Articles on US Constitution

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Together no more: remote voting for Congress could be the outcome of public health restrictions on gatherings. House of Representatives

Coronavirus restrictions could lead to remote voting for Congress

It may become impossible for the hundreds of members of Congress to meet in person. One legal scholar says the language the Founders used 233 years ago could allow voting remotely.
Sen. Mitt Romney, R-Utah, at a Senate GOP lunch meeting on March 20, 2020, to discuss the ‘phase 3’ coronavirus stimulus bill. Getty/ Drew Angerer

How one federal agency took care of its workers during the yellow fever pandemic in the 1790s

Today's coronavirus pandemic has echoes in the yellow fever pandemic of the 1790s. Then, as now, workers struggled with how to support themselves and their families. One federal agency had the answer.
Chief Justice Salmon P. Chase presided over the Senate during President Andrew Johnson’s impeachment trial. Frank Leslie's Illustrated Newspaper/Wikimedia Commons

The Senate has actually tied in an impeachment trial – twice

In 1868, during the impeachment trial of President Andrew Johnson, the Senate tied on two votes. Chief Justice Salmon P. Chase broke both ties.
Senate Majority Leader Mitch McConnell, R-Ky., during debate over rules for the Senate impeachment trial against President Donald Trump, Jan. 21, 2020. Senate Television via AP

Precedent? Nah, the Senate gets to reinvent its rules in every impeachment

Certain words are being used over and over during the impeachment trial of President Donald Trump. One of them is 'precedent.' What does it really mean?
In an official White House photo, President Donald Trump stands alone. Shealah Craighead/White House

Trump, like Obama, tests the limits of presidential war powers

Both President Trump and President Obama used military force without informing Congress, or getting its approval. But the differences reveal more than the similarities.
Republican lawmakers are seen as Speaker of the House Nancy Pelosi (D-Calif.) oversees a vote on the second article of impeachment against President Donald Trump in the House of Representatives, Dec. 18, 2019. Matt McClain/The Washington Post via Getty Images

Congressional Republicans abandon constitutional heritage and Watergate precedents in defense of Trump

An expert on Watergate says that today's House Republicans have taken precisely the opposite position than the GOP took in 1974 on the president's power to withhold documents from Congress.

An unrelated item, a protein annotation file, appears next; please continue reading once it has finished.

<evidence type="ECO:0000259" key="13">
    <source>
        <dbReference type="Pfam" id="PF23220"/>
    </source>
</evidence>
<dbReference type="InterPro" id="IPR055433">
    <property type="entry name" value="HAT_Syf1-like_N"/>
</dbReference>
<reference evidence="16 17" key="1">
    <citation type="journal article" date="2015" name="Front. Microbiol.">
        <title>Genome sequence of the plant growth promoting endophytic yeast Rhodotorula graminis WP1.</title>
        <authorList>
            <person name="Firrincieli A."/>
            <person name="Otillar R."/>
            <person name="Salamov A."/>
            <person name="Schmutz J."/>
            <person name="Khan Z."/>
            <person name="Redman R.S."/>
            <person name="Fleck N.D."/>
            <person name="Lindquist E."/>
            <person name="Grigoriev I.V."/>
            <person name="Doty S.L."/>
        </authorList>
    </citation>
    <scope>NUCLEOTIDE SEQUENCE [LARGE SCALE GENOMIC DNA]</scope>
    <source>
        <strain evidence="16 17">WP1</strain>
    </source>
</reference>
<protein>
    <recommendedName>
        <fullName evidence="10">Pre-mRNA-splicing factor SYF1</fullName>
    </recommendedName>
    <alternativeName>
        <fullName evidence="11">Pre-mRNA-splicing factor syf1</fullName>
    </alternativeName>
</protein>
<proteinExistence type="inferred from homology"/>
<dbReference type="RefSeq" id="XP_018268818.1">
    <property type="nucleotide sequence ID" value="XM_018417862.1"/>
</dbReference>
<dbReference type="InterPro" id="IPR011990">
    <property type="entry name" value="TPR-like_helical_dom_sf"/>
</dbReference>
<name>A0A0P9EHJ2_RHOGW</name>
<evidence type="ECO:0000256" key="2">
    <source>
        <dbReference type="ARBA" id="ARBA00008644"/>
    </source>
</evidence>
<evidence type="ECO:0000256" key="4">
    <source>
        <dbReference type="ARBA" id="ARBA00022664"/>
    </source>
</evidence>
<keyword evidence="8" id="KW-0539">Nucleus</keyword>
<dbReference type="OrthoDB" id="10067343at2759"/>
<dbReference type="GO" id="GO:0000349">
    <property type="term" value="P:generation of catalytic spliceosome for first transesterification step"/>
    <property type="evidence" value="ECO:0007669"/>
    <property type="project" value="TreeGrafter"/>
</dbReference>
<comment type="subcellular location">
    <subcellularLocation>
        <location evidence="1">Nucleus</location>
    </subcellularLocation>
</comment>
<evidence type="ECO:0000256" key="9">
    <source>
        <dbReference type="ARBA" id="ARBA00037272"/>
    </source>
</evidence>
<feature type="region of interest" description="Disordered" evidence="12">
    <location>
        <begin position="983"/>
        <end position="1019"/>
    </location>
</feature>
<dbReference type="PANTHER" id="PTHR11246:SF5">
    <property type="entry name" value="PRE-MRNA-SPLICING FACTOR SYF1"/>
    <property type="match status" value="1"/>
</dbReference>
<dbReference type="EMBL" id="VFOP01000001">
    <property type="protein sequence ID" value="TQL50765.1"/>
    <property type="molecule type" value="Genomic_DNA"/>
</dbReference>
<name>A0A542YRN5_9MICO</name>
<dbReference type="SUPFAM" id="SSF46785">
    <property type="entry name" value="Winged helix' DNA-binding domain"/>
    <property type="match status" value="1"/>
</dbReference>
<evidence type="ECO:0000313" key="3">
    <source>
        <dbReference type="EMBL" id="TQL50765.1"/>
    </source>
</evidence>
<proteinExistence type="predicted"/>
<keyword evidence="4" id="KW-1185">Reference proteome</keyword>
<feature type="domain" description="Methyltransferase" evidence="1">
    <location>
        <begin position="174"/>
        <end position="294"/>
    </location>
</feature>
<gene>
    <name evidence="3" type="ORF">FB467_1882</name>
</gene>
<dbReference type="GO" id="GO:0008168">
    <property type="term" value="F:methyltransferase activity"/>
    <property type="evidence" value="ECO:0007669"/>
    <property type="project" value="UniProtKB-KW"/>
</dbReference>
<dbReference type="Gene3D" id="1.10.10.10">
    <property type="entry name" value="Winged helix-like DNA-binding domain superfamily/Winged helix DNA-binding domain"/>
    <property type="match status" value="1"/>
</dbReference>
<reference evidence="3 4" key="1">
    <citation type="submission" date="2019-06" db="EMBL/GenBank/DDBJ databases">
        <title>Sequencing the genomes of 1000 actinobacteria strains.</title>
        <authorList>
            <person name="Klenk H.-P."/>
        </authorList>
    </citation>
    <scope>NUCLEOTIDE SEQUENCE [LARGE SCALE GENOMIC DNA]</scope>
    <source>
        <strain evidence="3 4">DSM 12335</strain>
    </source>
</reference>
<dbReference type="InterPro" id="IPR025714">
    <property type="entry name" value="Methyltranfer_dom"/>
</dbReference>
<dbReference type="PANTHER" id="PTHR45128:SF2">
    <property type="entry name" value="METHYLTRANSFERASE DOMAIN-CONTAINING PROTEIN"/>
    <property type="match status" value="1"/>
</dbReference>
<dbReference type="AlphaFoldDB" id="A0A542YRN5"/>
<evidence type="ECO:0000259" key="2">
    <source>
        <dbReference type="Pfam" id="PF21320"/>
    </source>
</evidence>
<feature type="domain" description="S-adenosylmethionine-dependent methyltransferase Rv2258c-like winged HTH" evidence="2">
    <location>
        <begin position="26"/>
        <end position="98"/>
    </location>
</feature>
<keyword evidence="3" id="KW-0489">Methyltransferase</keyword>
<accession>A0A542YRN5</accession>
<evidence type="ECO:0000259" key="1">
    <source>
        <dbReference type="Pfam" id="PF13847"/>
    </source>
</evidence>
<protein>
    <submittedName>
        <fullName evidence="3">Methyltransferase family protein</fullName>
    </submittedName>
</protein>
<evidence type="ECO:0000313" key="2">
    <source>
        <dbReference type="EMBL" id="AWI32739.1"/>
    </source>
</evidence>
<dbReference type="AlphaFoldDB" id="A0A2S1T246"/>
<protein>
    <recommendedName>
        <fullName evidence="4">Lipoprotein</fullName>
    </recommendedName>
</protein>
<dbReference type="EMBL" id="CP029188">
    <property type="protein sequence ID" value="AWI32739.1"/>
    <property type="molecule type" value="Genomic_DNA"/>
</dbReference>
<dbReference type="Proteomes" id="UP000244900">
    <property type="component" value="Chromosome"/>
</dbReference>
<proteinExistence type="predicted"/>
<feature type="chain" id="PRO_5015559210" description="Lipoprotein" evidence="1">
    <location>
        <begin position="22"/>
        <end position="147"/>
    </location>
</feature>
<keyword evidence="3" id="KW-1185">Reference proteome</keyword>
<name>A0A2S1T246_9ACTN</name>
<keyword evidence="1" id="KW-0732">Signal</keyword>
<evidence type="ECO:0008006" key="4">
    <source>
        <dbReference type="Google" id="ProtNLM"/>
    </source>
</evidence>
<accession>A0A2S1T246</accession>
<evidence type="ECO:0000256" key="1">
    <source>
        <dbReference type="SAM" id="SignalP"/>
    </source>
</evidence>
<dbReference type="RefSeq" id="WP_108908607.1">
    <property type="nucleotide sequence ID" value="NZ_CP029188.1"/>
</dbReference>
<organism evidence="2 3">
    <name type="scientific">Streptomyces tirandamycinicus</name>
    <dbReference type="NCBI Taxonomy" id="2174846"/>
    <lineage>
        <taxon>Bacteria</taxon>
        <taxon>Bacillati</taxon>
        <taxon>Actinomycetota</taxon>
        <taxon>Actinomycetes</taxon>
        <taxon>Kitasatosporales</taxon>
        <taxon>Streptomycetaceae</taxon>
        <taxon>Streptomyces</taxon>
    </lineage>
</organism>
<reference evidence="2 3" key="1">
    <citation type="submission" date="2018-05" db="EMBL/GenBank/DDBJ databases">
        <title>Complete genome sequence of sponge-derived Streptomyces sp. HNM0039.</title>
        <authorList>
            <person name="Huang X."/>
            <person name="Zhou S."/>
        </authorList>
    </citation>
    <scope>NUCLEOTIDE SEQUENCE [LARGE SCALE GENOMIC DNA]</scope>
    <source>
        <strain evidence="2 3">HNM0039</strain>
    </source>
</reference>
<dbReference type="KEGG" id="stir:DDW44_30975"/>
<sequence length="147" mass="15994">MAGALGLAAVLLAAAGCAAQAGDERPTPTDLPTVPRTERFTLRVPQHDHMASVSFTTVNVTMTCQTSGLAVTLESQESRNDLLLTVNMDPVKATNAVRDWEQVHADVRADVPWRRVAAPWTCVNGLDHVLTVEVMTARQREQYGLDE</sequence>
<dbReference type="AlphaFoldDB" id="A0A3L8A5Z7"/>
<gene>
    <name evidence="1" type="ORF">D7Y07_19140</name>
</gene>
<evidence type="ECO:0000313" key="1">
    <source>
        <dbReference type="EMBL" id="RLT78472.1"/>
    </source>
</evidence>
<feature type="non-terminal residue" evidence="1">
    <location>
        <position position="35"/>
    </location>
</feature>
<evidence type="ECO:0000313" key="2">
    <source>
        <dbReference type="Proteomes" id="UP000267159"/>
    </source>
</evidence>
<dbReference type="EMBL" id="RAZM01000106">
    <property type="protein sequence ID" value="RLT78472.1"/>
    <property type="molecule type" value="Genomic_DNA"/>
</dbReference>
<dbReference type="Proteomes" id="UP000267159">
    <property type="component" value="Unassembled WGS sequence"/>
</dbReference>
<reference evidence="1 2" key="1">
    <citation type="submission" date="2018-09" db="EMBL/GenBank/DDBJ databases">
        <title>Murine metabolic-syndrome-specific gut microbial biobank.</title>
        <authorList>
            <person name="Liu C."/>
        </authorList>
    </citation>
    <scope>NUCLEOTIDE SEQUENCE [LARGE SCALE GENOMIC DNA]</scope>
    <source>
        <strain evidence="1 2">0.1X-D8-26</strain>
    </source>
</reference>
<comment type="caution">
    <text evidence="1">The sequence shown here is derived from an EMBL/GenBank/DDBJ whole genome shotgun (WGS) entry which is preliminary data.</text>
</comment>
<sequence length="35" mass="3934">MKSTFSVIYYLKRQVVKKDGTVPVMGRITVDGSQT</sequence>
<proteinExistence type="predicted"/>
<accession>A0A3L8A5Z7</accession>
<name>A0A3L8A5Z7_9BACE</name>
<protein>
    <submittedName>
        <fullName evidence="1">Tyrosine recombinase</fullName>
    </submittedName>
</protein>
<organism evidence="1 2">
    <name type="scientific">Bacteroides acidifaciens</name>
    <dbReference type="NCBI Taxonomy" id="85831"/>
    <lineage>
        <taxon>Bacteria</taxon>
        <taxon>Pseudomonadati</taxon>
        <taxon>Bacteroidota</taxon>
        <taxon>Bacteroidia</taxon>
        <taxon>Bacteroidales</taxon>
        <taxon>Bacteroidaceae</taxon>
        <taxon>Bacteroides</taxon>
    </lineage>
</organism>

Top U.S. diplomat in Ukraine William Taylor, left, and Foreign Service officer George Kent are sworn in before the House Intelligence Committee during the first public impeachment hearing. AP/Jim Lo Scalzo/Pool Photo

Impeachment: Two quotes that defined the first day of public hearings

The first day of public impeachment testimony was defined, in part, by strongly worded statements from Representatives Adam Schiff and Devin Nunes.
The Capitol on the morning after Speaker Nancy Pelosi, D-Calif., announced the House of Representatives will vote on a resolution to affirm the impeachment investigation. AP/J. Scott Applewhite

Impeachment resolution: 3 reasons the House voted even though the Constitution doesn’t require it

The House of Representatives voted Thursday on a resolution that laid out a process for the inquiry into the impeachment of President Donald Trump. But was the resolution constitutionally necessary?
U.S. forces are still in Syria, but their role has changed substantially in recent weeks. AP Photo/Baderkhan Ahmad

Could Congress reverse Trump’s decision to pull troops out of Syria?

Since the 1940s, Congress has largely let the president make decisions, while members of the House and Senate endorse or condemn those actions from the sidelines.
President Donald Trump simulates a law enforcement officer holding a gun at the International Association of Chiefs of Police Convention in Chicago. If Trump’s support continues to fade, more senators will break from him because their voters demand it. (AP Photo/Charles Rex Arbogast)

If Trump gets impeached, don’t thank the U.S. founders and their elitist constitution

If the U.S. Senate agrees to hear the articles of impeachment for Trump, it is not because of the U.S. founders' commitment to democracy, but rather in spite of their elitist design.
US Speaker of the House Nancy Pelosi speaks during her weekly press briefing on October 8, 2019. She accused the White House of an “unlawful attempt to hide the facts” after it ruled out cooperating with an impeachment probe of President Donald Trump. Andrew Caballero/AFP

Trump and Nixon: Three key differences between 2019 and 1974

The impeachment investigation of US president Donald Trump has formally started, but much has changed since 1974, when Richard Nixon was forced out of office.
Kentucky Republican Mitch McConnell, the senate majority leader, has a lot of power. AP Photo/Timothy D. Easley

Impeachment comes to the Senate – 5 questions answered

Senate Majority Leader Mitch McConnell is known as a master of Senate rules. If the House impeaches President Trump, what could he do to influence the process – and outcome – of a trial?

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